• past-due assessments
  • late fees
  • enforcement assessments (such as fines for violating the CC&Rs)
  • collection costs
  • attorneys' fees
  • paralegal fees, and
  • interest. (Ohio Rev. Code Ann. § 5312.12(A), § 5311.18(A)(1)).

Getting an Improper Lien Discharged

If a homeowner or condo owner believes that an HOA or COA lien is improper, the owner may file a lawsuit asking a court to discharge the lien. If the owner prevails in the case, all or part of the lien will be discharged, and the court will award attorneys' fees to the owner. (Ohio Rev. Code Ann. § 5312.12(D), § 5311.18(C)).

HOA and COA Lien Foreclosures in Ohio

In Ohio, an HOA or COA may foreclose its lien in the same way that a mortgage on real property is foreclosed. (Ohio Rev. Code Ann. § 5312.12(B)(4), § 5311.18(B)(1)).

Statute of Limitations

An HOA or COA must initiate the foreclosure within five years after the lien is recorded; otherwise, the lien is invalid. (Ohio Rev. Code Ann. § 5312.12(B)(3), § 5311.18(A)(4)).

HOA and COA Liens and Your Mortgage

A common misconception is that the association can't foreclose if you're current with your mortgage payments. But an association's right to foreclose isn't dependent on whether you're up to date on your mortgage. Instead, lien priority determines what happens in a foreclosure.

What Is Lien Priority?

The priority of liens establishes who gets paid first following a foreclosure sale and often determines whether a lienholder will get paid at all. Liens generally follow the "first in time, first in right" rule, which says that whichever lien is recorded first in the land records has higher priority than later recorded liens. A first lien has a higher priority than other liens and gets the first crack at the foreclosure sale proceeds.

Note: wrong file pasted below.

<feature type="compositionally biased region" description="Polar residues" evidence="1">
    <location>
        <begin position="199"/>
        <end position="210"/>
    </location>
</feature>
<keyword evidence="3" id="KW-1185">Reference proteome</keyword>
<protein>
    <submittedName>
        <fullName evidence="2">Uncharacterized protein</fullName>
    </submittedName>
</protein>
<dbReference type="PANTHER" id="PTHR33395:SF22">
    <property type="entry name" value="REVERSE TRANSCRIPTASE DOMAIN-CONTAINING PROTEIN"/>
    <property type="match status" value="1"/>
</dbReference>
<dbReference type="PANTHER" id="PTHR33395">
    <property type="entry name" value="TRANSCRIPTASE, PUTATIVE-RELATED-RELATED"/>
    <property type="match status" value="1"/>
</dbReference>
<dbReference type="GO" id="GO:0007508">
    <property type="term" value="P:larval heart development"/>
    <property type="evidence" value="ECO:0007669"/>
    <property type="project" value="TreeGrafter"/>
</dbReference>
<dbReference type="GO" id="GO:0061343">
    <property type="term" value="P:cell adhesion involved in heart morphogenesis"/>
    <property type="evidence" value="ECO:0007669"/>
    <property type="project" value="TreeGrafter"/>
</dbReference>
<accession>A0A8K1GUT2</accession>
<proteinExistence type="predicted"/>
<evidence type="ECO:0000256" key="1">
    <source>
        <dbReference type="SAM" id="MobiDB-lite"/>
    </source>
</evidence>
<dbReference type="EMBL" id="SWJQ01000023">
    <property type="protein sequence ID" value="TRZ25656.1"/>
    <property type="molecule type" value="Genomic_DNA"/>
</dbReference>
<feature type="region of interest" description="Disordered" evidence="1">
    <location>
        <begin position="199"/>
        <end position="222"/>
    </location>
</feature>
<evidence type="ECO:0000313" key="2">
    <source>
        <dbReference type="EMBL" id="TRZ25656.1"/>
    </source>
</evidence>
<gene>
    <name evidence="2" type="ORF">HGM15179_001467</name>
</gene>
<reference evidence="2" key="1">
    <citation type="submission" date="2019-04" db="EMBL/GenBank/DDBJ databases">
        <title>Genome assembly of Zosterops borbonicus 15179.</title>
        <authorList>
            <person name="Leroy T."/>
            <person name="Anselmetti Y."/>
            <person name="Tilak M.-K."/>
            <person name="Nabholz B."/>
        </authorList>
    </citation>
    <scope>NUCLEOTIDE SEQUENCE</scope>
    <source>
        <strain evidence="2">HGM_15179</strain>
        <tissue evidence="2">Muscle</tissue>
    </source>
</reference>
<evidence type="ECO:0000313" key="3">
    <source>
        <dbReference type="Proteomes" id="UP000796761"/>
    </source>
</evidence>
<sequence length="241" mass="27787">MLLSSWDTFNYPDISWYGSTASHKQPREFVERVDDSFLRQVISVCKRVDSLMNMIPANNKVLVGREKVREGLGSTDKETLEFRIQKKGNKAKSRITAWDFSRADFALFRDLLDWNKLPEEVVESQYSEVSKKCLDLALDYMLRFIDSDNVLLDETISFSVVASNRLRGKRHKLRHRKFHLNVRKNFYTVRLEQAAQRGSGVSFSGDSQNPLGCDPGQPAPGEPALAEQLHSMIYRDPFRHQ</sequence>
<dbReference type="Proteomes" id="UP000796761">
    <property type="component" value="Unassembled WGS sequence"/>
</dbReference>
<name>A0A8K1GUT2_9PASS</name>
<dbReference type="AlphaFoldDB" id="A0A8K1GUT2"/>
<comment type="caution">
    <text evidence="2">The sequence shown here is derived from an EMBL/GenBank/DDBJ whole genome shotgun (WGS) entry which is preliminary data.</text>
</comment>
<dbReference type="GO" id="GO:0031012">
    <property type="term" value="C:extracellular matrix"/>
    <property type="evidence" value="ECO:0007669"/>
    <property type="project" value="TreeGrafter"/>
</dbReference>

If any proceeds are left after the first lien is paid in full, the excess proceeds go to the second lienholder until that lien is paid off, and so on. A lien with a low priority might get nothing from a foreclosure sale.

But state law or an association's governing documents can adjust lien priority.

HOA and COA Lien Priority in Ohio

In Ohio, an HOA lien or COA lien has priority over liens that were recorded on a later date, except for:

  • liens for real estate taxes
  • assessments of political subdivisions, like a municipal corporation, township, county, school district, or other local governmental entity, and
  • a first mortgage lien that was recorded prior to the recording of the assessments lien (HOA liens) or first mortgage liens that have been filed for record (COA liens). (Ohio Rev. Code Ann. § 5312.12(B)(4), § 5311.18(B)(1)).

So, a foreclosure by an HOA or COA usually won't eliminate a first mortgage because the association's lien is normally lower in priority.

Talk to a Lawyer If You're Facing an HOA or COA Foreclosure

If you're facing an HOA or COA foreclosure in Ohio, consider consulting with a foreclosure attorney to discuss all legal options available in your particular circumstances.